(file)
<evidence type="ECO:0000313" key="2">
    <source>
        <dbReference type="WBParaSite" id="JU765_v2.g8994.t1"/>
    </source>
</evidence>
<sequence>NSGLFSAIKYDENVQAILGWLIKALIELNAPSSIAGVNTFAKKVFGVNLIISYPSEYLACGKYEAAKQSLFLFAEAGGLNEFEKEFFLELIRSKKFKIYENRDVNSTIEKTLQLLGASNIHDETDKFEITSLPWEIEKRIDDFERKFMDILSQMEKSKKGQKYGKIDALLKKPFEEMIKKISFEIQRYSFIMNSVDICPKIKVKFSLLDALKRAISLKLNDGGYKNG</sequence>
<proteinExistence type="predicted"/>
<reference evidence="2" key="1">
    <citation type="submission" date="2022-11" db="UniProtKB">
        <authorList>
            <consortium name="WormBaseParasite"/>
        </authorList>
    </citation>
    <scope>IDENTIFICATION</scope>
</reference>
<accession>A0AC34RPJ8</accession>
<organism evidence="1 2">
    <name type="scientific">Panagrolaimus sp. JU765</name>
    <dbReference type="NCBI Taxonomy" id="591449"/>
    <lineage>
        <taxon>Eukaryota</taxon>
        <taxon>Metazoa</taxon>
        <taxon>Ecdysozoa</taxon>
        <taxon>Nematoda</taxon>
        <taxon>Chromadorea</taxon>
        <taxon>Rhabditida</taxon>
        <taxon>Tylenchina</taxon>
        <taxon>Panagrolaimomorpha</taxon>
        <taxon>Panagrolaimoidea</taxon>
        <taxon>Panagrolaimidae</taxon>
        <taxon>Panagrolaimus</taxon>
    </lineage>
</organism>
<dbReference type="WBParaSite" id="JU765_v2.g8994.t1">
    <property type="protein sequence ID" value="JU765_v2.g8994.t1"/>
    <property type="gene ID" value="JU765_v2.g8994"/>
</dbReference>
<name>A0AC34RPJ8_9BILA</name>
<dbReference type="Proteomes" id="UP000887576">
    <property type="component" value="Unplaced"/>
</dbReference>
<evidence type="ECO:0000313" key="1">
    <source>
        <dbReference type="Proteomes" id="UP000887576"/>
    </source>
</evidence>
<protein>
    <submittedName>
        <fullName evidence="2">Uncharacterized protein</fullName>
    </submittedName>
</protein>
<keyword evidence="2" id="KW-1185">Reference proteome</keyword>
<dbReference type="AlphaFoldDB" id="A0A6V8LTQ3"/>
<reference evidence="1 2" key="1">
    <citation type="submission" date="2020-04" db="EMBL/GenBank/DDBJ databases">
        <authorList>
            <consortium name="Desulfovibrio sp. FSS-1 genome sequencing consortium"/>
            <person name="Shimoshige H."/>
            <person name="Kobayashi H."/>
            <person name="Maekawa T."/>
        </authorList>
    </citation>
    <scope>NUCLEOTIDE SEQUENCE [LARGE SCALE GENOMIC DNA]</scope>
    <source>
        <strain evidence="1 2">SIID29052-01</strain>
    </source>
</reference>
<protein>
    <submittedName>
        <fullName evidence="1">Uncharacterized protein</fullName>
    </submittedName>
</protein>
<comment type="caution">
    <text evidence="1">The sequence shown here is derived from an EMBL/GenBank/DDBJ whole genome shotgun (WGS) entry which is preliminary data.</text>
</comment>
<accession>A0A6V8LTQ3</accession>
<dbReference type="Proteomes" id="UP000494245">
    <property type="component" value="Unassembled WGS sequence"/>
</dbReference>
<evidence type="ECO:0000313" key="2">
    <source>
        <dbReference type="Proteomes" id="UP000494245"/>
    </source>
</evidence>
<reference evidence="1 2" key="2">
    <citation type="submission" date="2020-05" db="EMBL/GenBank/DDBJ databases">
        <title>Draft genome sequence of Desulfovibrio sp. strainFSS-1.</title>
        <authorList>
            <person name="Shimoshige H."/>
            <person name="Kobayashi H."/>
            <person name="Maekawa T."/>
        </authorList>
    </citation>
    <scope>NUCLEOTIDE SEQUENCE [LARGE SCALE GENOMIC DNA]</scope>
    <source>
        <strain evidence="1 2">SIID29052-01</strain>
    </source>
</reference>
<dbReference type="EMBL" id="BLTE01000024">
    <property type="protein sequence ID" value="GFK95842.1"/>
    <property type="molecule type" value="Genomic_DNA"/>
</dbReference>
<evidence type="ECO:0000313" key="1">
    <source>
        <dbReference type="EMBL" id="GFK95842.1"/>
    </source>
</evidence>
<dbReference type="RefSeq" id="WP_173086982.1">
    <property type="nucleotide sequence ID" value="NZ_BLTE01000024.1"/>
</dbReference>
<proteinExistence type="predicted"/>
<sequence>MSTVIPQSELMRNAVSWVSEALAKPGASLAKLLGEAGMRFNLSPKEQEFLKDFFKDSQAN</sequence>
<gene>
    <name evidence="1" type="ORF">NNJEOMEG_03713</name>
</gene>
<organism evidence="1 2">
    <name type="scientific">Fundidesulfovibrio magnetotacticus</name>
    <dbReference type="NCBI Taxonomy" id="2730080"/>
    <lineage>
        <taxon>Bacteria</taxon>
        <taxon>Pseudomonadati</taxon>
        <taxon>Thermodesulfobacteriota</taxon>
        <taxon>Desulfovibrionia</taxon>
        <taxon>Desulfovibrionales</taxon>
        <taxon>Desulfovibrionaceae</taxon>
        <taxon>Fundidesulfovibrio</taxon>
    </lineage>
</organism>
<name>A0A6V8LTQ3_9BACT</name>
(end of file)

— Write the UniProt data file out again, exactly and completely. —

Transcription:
<evidence type="ECO:0000313" key="2">
    <source>
        <dbReference type="WBParaSite" id="JU765_v2.g8994.t1"/>
    </source>
</evidence>
<sequence>NSGLFSAIKYDENVQAILGWLIKALIELNAPSSIAGVNTFAKKVFGVNLIISYPSEYLACGKYEAAKQSLFLFAEAGGLNEFEKEFFLELIRSKKFKIYENRDVNSTIEKTLQLLGASNIHDETDKFEITSLPWEIEKRIDDFERKFMDILSQMEKSKKGQKYGKIDALLKKPFEEMIKKISFEIQRYSFIMNSVDICPKIKVKFSLLDALKRAISLKLNDGGYKNG</sequence>
<proteinExistence type="predicted"/>
<reference evidence="2" key="1">
    <citation type="submission" date="2022-11" db="UniProtKB">
        <authorList>
            <consortium name="WormBaseParasite"/>
        </authorList>
    </citation>
    <scope>IDENTIFICATION</scope>
</reference>
<accession>A0AC34RPJ8</accession>
<organism evidence="1 2">
    <name type="scientific">Panagrolaimus sp. JU765</name>
    <dbReference type="NCBI Taxonomy" id="591449"/>
    <lineage>
        <taxon>Eukaryota</taxon>
        <taxon>Metazoa</taxon>
        <taxon>Ecdysozoa</taxon>
        <taxon>Nematoda</taxon>
        <taxon>Chromadorea</taxon>
        <taxon>Rhabditida</taxon>
        <taxon>Tylenchina</taxon>
        <taxon>Panagrolaimomorpha</taxon>
        <taxon>Panagrolaimoidea</taxon>
        <taxon>Panagrolaimidae</taxon>
        <taxon>Panagrolaimus</taxon>
    </lineage>
</organism>
<dbReference type="WBParaSite" id="JU765_v2.g8994.t1">
    <property type="protein sequence ID" value="JU765_v2.g8994.t1"/>
    <property type="gene ID" value="JU765_v2.g8994"/>
</dbReference>
<name>A0AC34RPJ8_9BILA</name>
<dbReference type="Proteomes" id="UP000887576">
    <property type="component" value="Unplaced"/>
</dbReference>
<evidence type="ECO:0000313" key="1">
    <source>
        <dbReference type="Proteomes" id="UP000887576"/>
    </source>
</evidence>
<protein>
    <submittedName>
        <fullName evidence="2">Uncharacterized protein</fullName>
    </submittedName>
</protein>
<keyword evidence="2" id="KW-1185">Reference proteome</keyword>
<dbReference type="AlphaFoldDB" id="A0A6V8LTQ3"/>
<reference evidence="1 2" key="1">
    <citation type="submission" date="2020-04" db="EMBL/GenBank/DDBJ databases">
        <authorList>
            <consortium name="Desulfovibrio sp. FSS-1 genome sequencing consortium"/>
            <person name="Shimoshige H."/>
            <person name="Kobayashi H."/>
            <person name="Maekawa T."/>
        </authorList>
    </citation>
    <scope>NUCLEOTIDE SEQUENCE [LARGE SCALE GENOMIC DNA]</scope>
    <source>
        <strain evidence="1 2">SIID29052-01</strain>
    </source>
</reference>
<protein>
    <submittedName>
        <fullName evidence="1">Uncharacterized protein</fullName>
    </submittedName>
</protein>
<comment type="caution">
    <text evidence="1">The sequence shown here is derived from an EMBL/GenBank/DDBJ whole genome shotgun (WGS) entry which is preliminary data.</text>
</comment>
<accession>A0A6V8LTQ3</accession>
<dbReference type="Proteomes" id="UP000494245">
    <property type="component" value="Unassembled WGS sequence"/>
</dbReference>
<evidence type="ECO:0000313" key="2">
    <source>
        <dbReference type="Proteomes" id="UP000494245"/>
    </source>
</evidence>
<reference evidence="1 2" key="2">
    <citation type="submission" date="2020-05" db="EMBL/GenBank/DDBJ databases">
        <title>Draft genome sequence of Desulfovibrio sp. strainFSS-1.</title>
        <authorList>
            <person name="Shimoshige H."/>
            <person name="Kobayashi H."/>
            <person name="Maekawa T."/>
        </authorList>
    </citation>
    <scope>NUCLEOTIDE SEQUENCE [LARGE SCALE GENOMIC DNA]</scope>
    <source>
        <strain evidence="1 2">SIID29052-01</strain>
    </source>
</reference>
<dbReference type="EMBL" id="BLTE01000024">
    <property type="protein sequence ID" value="GFK95842.1"/>
    <property type="molecule type" value="Genomic_DNA"/>
</dbReference>
<evidence type="ECO:0000313" key="1">
    <source>
        <dbReference type="EMBL" id="GFK95842.1"/>
    </source>
</evidence>
<dbReference type="RefSeq" id="WP_173086982.1">
    <property type="nucleotide sequence ID" value="NZ_BLTE01000024.1"/>
</dbReference>
<proteinExistence type="predicted"/>
<sequence>MSTVIPQSELMRNAVSWVSEALAKPGASLAKLLGEAGMRFNLSPKEQEFLKDFFKDSQAN</sequence>
<gene>
    <name evidence="1" type="ORF">NNJEOMEG_03713</name>
</gene>
<organism evidence="1 2">
    <name type="scientific">Fundidesulfovibrio magnetotacticus</name>
    <dbReference type="NCBI Taxonomy" id="2730080"/>
    <lineage>
        <taxon>Bacteria</taxon>
        <taxon>Pseudomonadati</taxon>
        <taxon>Thermodesulfobacteriota</taxon>
        <taxon>Desulfovibrionia</taxon>
        <taxon>Desulfovibrionales</taxon>
        <taxon>Desulfovibrionaceae</taxon>
        <taxon>Fundidesulfovibrio</taxon>
    </lineage>
</organism>
<name>A0A6V8LTQ3_9BACT</name>